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Analgesia and Opioids: A Pharmacogenetics Shortlist for Implementation in Clinical Practice.

Abstract The use of opioids to alleviate pain is complicated by the risk of severe adverse events and the large variability in dose requirements. Pharmacogenetics (PGx) could possibly be used to tailor pain medication based on an individual's genetic background. Many potential genetic markers have been described, and the importance of genetic predisposition in opioid efficacy and toxicity has been demonstrated in knockout mouse models and human twin studies. Such predictors are especially of value for neonates and young children, in whom the assessment of efficacy or side effects is complicated by the inability of the patient to communicate this properly. The current problem is determining which of the many potential candidates to focus on for clinical implementation.
PMID
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Authors

Mayor MeshTerms
Keywords
Journal Title clinical chemistry
Publication Year Start




PMID- 28637770
OWN - NLM
STAT- MEDLINE
DA  - 20170622
DCOM- 20170710
LR  - 20170713
IS  - 1530-8561 (Electronic)
IS  - 0009-9147 (Linking)
VI  - 63
IP  - 7
DP  - 2017 Jul
TI  - Analgesia and Opioids: A Pharmacogenetics Shortlist for Implementation in
      Clinical Practice.
PG  - 1204-1213
LID - 10.1373/clinchem.2016.264986 [doi]
AB  - BACKGROUND: The use of opioids to alleviate pain is complicated by the risk of
      severe adverse events and the large variability in dose requirements.
      Pharmacogenetics (PGx) could possibly be used to tailor pain medication based on 
      an individual's genetic background. Many potential genetic markers have been
      described, and the importance of genetic predisposition in opioid efficacy and
      toxicity has been demonstrated in knockout mouse models and human twin studies.
      Such predictors are especially of value for neonates and young children, in whom 
      the assessment of efficacy or side effects is complicated by the inability of the
      patient to communicate this properly. The current problem is determining which of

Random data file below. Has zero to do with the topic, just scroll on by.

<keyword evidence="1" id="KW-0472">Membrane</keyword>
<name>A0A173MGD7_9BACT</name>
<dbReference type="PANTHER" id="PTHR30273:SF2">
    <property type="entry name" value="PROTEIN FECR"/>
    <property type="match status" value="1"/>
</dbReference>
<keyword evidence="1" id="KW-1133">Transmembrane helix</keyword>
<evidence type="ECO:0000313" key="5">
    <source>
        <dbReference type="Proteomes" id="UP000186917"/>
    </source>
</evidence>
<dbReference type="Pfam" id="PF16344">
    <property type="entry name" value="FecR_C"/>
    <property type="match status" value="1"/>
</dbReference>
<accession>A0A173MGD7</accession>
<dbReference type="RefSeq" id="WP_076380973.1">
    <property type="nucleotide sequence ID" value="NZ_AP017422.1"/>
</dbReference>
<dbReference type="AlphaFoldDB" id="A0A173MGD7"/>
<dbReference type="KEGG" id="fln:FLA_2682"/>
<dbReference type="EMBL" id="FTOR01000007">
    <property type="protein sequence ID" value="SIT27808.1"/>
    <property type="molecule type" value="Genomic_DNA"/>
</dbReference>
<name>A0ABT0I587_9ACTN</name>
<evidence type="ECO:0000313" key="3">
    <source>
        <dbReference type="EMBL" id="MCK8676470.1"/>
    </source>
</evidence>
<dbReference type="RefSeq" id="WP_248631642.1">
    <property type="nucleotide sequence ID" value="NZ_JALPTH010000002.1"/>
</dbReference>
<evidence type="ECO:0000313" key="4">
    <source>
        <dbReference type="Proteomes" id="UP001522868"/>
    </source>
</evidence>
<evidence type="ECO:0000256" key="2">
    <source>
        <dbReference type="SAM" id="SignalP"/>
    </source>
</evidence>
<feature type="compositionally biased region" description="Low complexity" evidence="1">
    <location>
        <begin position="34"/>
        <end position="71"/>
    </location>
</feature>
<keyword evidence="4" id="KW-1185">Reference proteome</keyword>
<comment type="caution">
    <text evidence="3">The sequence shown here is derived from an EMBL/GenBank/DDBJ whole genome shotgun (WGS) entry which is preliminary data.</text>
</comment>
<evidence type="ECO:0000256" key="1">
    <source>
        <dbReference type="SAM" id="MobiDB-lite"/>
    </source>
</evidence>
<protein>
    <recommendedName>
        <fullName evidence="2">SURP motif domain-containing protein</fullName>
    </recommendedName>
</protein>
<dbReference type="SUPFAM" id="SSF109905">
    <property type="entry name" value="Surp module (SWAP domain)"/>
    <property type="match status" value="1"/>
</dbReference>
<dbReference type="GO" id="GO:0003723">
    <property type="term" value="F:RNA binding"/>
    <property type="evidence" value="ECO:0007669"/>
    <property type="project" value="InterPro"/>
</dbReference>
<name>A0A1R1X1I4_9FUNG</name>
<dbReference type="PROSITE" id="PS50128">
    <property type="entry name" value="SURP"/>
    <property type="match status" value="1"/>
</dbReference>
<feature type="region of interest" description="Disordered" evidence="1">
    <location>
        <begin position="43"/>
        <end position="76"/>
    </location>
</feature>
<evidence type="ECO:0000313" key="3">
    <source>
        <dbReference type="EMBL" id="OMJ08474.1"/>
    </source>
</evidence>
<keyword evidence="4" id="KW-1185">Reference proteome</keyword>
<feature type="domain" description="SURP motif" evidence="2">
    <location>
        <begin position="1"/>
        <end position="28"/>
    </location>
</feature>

the many potential candidates to focus on for clinical implementation. CONTENT:
      We systematically searched publications on PGx for opioids in 5 databases, aiming
      to identify PGx markers with sufficient robust data and high enough occurrence
      for potential clinical application. The initial search yielded 4257 unique
      citations, eventually resulting in 852 relevant articles covering 24 genes. From 
      these genes, we evaluated the evidence and selected the most promising 10
      markers: cytochrome P450 family 2 subfamily D member 6 (CYP2D6), cytochrome P450 
      family 3 subfamily A member 4 (CYP3A4), cytochrome P450 family 3 subfamily A
      member 5 (CYP3A5), UDP glucuronosyltransferase family 2 member B7 (UGT2B7), ATP
      binding cassette subfamily B member 1 (ABCB1), ATP binding cassette subfamily C
      member 3 (ABCC3), solute carrier family 22 member 1 (SLC22A1), opioid receptor
      kappa 1 (OPRM1), catechol-O-methyltransferase (COMT), and potassium voltage-gated
      channel subfamily J member 6 (KCNJ6). Treatment guidelines based on genotype are 
      already available only for CYP2D6. SUMMARY: The application of PGx in the
      management of pain with opioids has the potential to improve therapy. We provide 
      a shortlist of 10 genes that are the most promising markers for clinical use in
      this context.
CI  - (c) 2016 American Association for Clinical Chemistry.
FAU - Matic, Maja
AU  - Matic M
AD  - Department of Clinical Chemistry, Erasmus University Medical Center, Rotterdam,
      the Netherlands.
AD  - Intensive Care and Department of Pediatric Surgery, Erasmus University Medical
      Center-Sophia Children Hospital, Rotterdam, the Netherlands.
FAU - de Wildt, Saskia N
AU  - de Wildt SN
AD  - Intensive Care and Department of Pediatric Surgery, Erasmus University Medical
      Center-Sophia Children Hospital, Rotterdam, the Netherlands.
AD  - Department of Pharmacology and Toxicology, Radboud University Medical Center,
      Nijmegen, the Netherlands.
FAU - Tibboel, Dick
AU  - Tibboel D
AD  - Intensive Care and Department of Pediatric Surgery, Erasmus University Medical
      Center-Sophia Children Hospital, Rotterdam, the Netherlands.
FAU - van Schaik, Ron H N
AU  - van Schaik RHN
AD  - Department of Clinical Chemistry, Erasmus University Medical Center, Rotterdam,
      the Netherlands; [email protected]
LA  - eng
PT  - Journal Article
PT  - Review
PL  - United States
TA  - Clin Chem
JT  - Clinical chemistry
JID - 9421549
RN  - 0 (Analgesics, Opioid)
RN  - 0 (P-Glycoprotein)
RN  - EC 2.4.1.17 (Glucuronosyltransferase)
RN  - EC 2.4.1.17 (UGT2A1 protein, human)
SB  - IM
MH  - Analgesics, Opioid/pharmacology/*therapeutic use
MH  - Genetic Variation
MH  - Glucuronosyltransferase/genetics
MH  - Humans
MH  - P-Glycoprotein/genetics
MH  - Pain/*drug therapy
MH  - Pain Management
MH  - Pharmacogenetics/standards/*trends
EDAT- 2017/06/24 06:00
MHDA- 2017/07/14 06:00
CRDT- 2017/06/23 06:00
PHST- 2016/08/22 [received]
PHST- 2016/12/28 [accepted]
AID - clinchem.2016.264986 [pii]
AID - 10.1373/clinchem.2016.264986 [doi]
PST - ppublish
SO  - Clin Chem. 2017 Jul;63(7):1204-1213. doi: 10.1373/clinchem.2016.264986.